Could you go into business with your competitor? To compete for major projects, that’s exactly what six Queensland steel manufacturers have done
Thursday, October 31, 2013/
Six small far-north Queensland-based steel manufacturers have come upon a novel solution to compete with the larger companies that dominate construction, mining and infrastructure in their area.
Recently, number of large projects in the area have gone to overseas companies to meet their steel capacity, despite this adding to the regulatory and management risk of projects. But currently, the six companies that formed joint venture Australian Steel Fabricators do not have the capacity to bid for the state’s largest projects.
So, in Townsville yesterday, Industrial Laser Cutting, Totalfab Engineering Services, APG, Fitzroy Steel, Thomas Steel Fabricators, and Cairns Steel Fabricators announced a new joint venture, that’ll see the six companies join together to bid and deliver major infrastructure projects in far-north Queensland.
“We’ve got major projects that are happening in our backyard, but are getting manufactured either overseas, or from some of the bigger southern companies,” Australian Steel Fabricators director Marcel McLeod told SmartCompany.
“We want to compete in that marketplace, so that’s why we’ve come together.”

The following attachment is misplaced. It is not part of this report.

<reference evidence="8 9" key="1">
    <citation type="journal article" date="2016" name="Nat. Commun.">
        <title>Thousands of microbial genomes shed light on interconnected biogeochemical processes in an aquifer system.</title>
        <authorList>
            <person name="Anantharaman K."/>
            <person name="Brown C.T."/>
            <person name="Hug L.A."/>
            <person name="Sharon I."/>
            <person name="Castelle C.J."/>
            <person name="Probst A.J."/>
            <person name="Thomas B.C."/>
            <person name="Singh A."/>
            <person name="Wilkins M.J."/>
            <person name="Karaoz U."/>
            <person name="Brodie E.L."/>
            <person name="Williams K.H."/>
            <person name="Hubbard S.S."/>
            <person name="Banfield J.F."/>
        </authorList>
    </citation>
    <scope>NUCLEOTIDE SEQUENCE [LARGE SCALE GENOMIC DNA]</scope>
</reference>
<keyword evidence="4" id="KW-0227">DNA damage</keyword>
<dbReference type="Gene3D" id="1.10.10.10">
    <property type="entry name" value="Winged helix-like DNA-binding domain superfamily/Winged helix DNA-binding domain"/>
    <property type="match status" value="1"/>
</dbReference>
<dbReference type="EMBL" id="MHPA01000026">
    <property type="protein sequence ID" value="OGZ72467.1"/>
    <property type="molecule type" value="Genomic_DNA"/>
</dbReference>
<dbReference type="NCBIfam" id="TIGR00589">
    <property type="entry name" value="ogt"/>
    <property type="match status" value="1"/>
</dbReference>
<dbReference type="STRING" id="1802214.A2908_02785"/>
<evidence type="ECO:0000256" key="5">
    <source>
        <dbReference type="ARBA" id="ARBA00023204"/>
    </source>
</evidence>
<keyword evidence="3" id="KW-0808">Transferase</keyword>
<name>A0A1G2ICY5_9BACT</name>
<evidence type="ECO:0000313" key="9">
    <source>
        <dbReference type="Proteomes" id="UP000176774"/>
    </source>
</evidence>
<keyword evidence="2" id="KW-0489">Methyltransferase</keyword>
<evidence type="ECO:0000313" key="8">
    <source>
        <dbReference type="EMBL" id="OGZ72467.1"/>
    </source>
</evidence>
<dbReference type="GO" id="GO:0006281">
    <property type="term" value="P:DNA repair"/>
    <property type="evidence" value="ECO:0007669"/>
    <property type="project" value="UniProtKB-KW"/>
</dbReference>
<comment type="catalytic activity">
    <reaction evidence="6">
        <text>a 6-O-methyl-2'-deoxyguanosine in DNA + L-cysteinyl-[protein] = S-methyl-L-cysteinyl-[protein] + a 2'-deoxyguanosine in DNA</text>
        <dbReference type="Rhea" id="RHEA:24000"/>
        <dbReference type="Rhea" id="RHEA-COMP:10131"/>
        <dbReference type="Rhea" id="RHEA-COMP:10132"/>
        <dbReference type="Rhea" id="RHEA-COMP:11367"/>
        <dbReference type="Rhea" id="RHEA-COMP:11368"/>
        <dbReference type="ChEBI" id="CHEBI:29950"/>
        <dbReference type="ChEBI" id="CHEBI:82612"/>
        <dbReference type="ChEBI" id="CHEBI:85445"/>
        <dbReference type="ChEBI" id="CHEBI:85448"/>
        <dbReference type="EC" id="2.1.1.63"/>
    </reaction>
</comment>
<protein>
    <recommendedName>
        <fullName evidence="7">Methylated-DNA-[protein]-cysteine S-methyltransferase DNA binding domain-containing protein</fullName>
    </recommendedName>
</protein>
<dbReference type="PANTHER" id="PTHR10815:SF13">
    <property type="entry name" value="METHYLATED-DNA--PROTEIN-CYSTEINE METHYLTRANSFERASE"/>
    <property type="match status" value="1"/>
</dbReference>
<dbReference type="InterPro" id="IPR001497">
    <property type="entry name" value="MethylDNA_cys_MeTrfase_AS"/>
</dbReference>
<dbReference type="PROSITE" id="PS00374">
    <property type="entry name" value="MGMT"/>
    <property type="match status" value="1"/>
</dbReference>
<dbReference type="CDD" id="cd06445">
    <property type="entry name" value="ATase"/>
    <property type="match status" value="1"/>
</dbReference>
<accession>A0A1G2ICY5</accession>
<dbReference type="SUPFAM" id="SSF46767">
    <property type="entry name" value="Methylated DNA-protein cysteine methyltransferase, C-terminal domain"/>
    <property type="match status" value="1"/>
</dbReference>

Coming up with the solution wasn’t easy. The companies involved in the venture compete the rest of the time.
It took eight months from first approach to yesterday’s launch. McLeod said a lot of the effort pre-launch went into building the relationship between the leaders of the firms, many of whom hadn’t had much to do with each other before.
“We’d crossed paths at conferences and the like, but the relationship had to be built, and is still being built.”
A lot of time went into choosing the companies that would be involved in the joint venture.
“There’s always a mindset that you are competitors. But when you’re focused on the goal, and on the vision, the conversation itself is quite easy to have.
“In the past, there have been other attempts to get something happening along these lines, but that competitiveness… stepped in, and it didn’t eventuate. We’re one of the first companies to do this in this industry, and it does take a special group of people. You need common values, common goals and common interests.”
The way the joint venture will work is through having a director of each of the representative companies on the board, with an independent chairman. Australian Steel Fabricators will tender bids for major projects, but if it wins one, the parent companies best able to deliver the service will then form a new joint-venture specifically for that project. This is intended to resolve situations where not all the companies involved can commit to working on a particular project.
“We want to show companies it can be done,” McLeod says. “Competitors can come together for a larger cause.”
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